Completing the flesh at this early stage gets the hardest job out of the way early and gives the figure character and depth.

Stage Seven
The cross and green guarding are painted onto the coat, (Scarlet 38A & Phlegm Green 28A) this is so that in the next stage a very fine black outline can be left around these areas giving the figure more depth - it's also a lot faster and easier than painting these areas after the rest of the coat has been done.

Stage Eight
Apply the remaining base colours to the rest of the figures, the colours here are;
  • Canvas 8A for the coat, arrow shafts and jack sleeves.
  • Scarlet 38A for the leg.
  • Arctic Grey 33A for the striped leg and arrow fletching.
  • Phlegm Green 28A for the arms.
  • Deep Brown Leather 45A for the belt, chinstrap and archer's bracer.
  • Chestnut 53A for the satchel and purse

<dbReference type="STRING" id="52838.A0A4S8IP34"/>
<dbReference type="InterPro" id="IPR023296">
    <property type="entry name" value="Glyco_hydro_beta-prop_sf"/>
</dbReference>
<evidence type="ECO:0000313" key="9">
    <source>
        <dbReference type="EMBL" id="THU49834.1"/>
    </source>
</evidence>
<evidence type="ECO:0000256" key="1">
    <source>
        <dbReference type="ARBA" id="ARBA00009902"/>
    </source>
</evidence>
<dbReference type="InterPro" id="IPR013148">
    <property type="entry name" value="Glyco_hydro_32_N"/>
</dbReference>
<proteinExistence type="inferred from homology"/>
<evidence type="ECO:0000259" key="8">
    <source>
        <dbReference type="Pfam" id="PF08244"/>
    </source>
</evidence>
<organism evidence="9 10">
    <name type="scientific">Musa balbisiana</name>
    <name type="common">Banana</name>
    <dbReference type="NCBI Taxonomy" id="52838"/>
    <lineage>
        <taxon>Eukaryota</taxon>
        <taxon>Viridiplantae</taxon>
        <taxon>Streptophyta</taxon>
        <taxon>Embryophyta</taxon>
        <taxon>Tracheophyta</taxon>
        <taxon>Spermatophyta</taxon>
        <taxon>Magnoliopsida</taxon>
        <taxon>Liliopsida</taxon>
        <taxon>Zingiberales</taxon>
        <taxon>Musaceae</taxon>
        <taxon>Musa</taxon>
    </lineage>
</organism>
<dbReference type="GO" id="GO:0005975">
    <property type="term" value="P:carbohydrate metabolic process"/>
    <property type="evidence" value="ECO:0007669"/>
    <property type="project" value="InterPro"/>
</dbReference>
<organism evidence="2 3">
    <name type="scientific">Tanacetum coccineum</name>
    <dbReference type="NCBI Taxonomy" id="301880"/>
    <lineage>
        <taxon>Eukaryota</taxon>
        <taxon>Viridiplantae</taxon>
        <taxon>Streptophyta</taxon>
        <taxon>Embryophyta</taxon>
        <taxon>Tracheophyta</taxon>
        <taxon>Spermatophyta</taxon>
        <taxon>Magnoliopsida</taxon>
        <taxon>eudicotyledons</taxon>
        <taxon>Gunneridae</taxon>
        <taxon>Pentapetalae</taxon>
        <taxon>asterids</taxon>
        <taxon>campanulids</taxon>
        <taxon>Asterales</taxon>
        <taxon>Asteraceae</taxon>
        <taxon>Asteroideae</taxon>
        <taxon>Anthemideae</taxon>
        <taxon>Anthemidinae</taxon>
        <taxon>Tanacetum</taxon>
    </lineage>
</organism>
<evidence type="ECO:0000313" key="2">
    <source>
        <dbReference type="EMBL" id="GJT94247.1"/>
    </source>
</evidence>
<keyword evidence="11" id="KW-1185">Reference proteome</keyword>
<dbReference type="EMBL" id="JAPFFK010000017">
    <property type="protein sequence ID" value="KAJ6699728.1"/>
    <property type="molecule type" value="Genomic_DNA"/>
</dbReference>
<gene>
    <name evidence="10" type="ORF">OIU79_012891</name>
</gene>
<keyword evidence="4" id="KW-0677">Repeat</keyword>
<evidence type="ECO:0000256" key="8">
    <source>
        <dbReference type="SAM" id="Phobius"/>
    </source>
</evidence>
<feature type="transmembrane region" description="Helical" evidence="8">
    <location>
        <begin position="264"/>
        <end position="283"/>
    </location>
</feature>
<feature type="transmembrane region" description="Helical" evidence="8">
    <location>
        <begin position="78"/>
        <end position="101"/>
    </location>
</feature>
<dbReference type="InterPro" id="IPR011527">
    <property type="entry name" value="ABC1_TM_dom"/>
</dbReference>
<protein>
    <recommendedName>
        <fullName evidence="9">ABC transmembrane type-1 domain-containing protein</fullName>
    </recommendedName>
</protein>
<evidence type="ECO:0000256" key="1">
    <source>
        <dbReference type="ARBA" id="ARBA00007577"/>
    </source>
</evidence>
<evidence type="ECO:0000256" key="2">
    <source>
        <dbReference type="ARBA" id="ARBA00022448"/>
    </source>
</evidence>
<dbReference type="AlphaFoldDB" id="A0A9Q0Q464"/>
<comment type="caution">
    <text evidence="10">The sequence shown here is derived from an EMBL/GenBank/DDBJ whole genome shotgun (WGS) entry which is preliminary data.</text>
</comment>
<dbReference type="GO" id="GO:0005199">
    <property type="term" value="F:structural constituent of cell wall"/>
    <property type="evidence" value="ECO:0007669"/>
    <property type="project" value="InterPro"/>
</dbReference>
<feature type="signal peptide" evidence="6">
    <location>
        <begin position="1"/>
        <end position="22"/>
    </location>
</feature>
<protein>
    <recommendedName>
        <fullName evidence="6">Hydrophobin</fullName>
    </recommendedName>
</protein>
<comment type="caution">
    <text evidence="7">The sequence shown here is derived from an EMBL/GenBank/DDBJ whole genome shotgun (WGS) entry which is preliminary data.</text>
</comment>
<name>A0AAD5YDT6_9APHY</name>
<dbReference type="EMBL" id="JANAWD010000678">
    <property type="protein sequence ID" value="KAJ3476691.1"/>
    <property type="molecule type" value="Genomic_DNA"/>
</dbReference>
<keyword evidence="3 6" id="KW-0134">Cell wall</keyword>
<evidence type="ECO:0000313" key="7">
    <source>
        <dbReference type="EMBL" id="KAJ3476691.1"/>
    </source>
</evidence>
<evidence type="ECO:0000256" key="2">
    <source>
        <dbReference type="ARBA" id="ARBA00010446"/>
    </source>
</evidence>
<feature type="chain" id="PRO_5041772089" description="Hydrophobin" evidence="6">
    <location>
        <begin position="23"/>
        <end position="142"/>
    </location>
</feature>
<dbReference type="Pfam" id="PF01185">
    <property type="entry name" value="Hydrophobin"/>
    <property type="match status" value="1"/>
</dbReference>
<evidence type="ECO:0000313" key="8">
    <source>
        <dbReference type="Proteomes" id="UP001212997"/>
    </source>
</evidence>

• Spearshaft 13A for the bill shaft, bow and bollock knife handles
  • Metal 35B for the buckles, arrowheads, splints and as slight highlight on the helmets and bill head
  • Base coat is left for the legs and re-applied to the rivet heads on the brigandine in preparation for the final stage.

Not too many colors with some on both figures making for a swifter job, the black undercoat really helps at this stage giving you a nice outline around everything along with any areas which are to be black being already done for 'free' so to speak.

Furthermore, if you need to field an army fairly quickly you could halt at this stage, it looks OK, particularly because the flesh is complete - just don't varnish them and you can return when you have time or after the battle.

Stage Nine